IPFW’s commencement exercises Wednesday night marked a beginning not only for the graduates but also for a regional campus at a pivotal moment in its nearly 50-year history.
Lawmakers preparing to study its role in the state’s higher-education spectrum should hear from northeast Indiana residents of the important role the campus plays both in quality of life here and in the regional economy.
Months of anguish over a budget crisis – exacerbated by state funding that has historically shortchanged the university – were eased in the Indiana General Assembly’s closing hours. Senate President Pro Tem David Long, R-Fort Wayne, secured $4 million for IPFW’s operating budget over the biennium.
The one-time boost doesn’t address the campus’ standing as 14th lowest among 15 state institutions, but it helps in the short run and also stands as a signal that the Senate leader is looking out for the university’s interests.
In addition to Long, IPFW has a champion in Sen. Dennis Kruse, R-Auburn. As chairman of the Senate Education and Career Development Committee, he is pushing for changes to the governance system controlling IPFW.
After hearings last fall revealed little interest in ending the Purdue and Indiana University affiliations that have allowed IPFW to flourish, Kruse has turned the discussion from independence to changes that will give the regional campus greater control over its development.
In recognition of the upcoming interim study committee and a review of Purdue’s own regional campus system, the Purdue Board of Trustees opted last week to adopt a one-year interim management agreement instead of the usual five-year agreement. The IU trustees are expected to follow their lead in June.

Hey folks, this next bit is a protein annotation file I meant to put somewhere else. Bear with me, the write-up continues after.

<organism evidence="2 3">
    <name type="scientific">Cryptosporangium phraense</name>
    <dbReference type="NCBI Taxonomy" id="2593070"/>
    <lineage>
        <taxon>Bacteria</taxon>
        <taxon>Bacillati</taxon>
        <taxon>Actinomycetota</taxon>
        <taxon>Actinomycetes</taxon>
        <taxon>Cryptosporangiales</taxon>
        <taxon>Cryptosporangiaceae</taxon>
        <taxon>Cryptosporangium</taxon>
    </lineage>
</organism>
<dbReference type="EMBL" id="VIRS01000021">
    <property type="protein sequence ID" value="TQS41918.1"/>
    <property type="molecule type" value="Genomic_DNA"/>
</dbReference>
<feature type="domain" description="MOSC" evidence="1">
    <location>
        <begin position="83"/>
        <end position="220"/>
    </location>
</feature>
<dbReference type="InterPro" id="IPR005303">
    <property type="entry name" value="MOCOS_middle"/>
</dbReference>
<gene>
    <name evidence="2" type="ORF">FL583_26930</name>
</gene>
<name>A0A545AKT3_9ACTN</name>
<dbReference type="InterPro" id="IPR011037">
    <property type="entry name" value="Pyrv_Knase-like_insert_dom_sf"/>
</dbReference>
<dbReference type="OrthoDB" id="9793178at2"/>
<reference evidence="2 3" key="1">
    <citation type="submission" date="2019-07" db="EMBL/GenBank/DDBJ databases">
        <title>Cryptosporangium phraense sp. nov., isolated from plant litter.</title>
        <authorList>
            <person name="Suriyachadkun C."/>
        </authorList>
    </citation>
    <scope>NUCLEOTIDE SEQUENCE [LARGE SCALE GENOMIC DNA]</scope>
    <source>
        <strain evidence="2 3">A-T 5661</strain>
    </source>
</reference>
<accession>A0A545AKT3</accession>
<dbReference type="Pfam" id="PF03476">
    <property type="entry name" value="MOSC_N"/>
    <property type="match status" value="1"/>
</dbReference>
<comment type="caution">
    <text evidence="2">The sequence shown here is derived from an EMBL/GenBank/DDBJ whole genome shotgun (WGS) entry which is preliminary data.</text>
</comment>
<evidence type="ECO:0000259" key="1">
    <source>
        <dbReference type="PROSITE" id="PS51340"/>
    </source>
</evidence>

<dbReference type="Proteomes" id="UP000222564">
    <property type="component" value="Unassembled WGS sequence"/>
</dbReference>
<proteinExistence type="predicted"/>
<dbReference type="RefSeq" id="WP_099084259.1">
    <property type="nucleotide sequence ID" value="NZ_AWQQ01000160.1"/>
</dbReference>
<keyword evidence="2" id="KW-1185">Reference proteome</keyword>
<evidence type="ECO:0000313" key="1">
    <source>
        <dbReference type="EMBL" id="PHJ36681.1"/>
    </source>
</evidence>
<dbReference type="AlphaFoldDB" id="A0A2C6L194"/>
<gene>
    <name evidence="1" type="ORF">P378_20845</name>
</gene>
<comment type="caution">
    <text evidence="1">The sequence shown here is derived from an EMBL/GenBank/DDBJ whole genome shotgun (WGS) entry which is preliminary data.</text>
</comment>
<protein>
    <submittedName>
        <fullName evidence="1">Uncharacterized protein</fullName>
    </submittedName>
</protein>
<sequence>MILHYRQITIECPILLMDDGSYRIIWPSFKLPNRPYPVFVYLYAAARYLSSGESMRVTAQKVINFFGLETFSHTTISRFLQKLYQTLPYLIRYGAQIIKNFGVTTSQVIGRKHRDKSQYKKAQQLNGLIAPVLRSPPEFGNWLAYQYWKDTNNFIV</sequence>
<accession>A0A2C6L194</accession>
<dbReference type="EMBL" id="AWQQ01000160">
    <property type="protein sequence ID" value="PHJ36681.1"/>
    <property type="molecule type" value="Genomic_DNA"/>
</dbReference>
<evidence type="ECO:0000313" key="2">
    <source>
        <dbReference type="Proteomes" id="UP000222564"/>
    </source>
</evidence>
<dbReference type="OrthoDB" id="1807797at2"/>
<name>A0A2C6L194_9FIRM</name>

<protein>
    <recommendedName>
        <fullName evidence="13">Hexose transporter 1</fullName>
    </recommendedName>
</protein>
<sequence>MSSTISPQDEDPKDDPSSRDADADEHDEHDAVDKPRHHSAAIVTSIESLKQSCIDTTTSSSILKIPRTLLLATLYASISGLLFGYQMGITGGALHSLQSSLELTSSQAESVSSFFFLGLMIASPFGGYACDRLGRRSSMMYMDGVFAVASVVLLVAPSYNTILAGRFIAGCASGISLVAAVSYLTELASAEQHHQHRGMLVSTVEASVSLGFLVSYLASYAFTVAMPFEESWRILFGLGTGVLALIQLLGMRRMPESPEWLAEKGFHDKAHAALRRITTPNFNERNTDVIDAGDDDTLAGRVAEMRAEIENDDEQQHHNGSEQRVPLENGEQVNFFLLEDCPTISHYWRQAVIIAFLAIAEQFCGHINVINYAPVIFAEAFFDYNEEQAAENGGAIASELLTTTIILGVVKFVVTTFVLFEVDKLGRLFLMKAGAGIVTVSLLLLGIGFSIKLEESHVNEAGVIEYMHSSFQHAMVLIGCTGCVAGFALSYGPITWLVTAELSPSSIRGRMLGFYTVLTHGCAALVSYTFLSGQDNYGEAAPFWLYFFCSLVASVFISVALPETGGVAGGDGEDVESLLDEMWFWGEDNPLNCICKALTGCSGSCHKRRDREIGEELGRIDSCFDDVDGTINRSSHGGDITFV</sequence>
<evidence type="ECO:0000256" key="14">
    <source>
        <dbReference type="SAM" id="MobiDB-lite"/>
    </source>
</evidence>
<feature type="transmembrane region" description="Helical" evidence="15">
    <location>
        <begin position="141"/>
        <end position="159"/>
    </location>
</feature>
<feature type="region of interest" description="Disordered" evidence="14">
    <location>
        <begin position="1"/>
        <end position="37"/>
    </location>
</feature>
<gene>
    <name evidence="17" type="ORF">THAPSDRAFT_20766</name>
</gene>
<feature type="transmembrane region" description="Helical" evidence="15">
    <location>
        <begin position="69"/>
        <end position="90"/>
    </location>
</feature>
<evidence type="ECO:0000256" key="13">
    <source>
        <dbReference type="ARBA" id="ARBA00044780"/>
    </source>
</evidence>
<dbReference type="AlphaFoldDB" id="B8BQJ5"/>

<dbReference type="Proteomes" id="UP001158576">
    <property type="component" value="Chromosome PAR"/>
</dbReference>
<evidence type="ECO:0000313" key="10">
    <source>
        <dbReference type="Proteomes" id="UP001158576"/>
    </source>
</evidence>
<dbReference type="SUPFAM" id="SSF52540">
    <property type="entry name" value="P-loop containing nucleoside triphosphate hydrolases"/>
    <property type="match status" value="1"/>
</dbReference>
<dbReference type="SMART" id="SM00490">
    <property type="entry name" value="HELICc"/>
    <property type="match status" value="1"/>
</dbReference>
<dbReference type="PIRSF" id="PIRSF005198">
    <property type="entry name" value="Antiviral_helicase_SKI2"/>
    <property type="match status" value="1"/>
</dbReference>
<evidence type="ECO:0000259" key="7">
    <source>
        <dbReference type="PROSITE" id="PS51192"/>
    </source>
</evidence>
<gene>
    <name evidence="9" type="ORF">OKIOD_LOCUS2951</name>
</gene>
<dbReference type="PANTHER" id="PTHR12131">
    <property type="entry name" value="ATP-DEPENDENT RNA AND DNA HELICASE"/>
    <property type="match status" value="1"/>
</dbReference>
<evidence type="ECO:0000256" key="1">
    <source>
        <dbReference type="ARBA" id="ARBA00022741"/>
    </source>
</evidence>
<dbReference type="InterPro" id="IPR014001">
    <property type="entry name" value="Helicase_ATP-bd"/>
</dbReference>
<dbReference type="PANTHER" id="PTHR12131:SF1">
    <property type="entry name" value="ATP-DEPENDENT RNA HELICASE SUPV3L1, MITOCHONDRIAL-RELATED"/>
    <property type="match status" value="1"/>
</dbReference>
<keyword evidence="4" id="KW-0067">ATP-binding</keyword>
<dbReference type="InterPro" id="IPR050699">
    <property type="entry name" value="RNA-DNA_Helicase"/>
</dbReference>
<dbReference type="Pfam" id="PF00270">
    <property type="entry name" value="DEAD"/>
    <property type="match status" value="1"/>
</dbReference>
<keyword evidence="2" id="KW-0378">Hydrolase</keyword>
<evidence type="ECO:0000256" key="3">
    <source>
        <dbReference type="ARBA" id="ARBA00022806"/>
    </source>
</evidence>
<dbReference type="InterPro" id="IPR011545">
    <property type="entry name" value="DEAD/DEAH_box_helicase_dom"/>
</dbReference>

If we started from scratch today and built a regional campus system, what would it look like? Kruse asked of the upcoming interim study. The panel will include not just legislators, but also representatives of the Indiana Commission for Higher Education, both flagship universities and the regional campus. A report is due before the legislature reconvenes.
The interim study committee should consider governance changes supporting IPFW’s development and perhaps restructuring to allow for greater authority in establishing degree programs.
With that authority, IPFW could establish a much-needed Doctor of Nursing Practice professional program. It’s a logical step given the university’s partnership with the IU School of Medicine’s Medical Education Center on the Fort Wayne campus.
Other university functions require fine-tuning as well, including a study of promotion and tenure procedures.
The goal should be to make changes that won’t be apparent to students but will expand opportunities for them to advance professionally. Those same opportunities will benefit the region. Northeast Indiana residents should be prepared to weigh in as the next chapter in IPFW’s history is considered.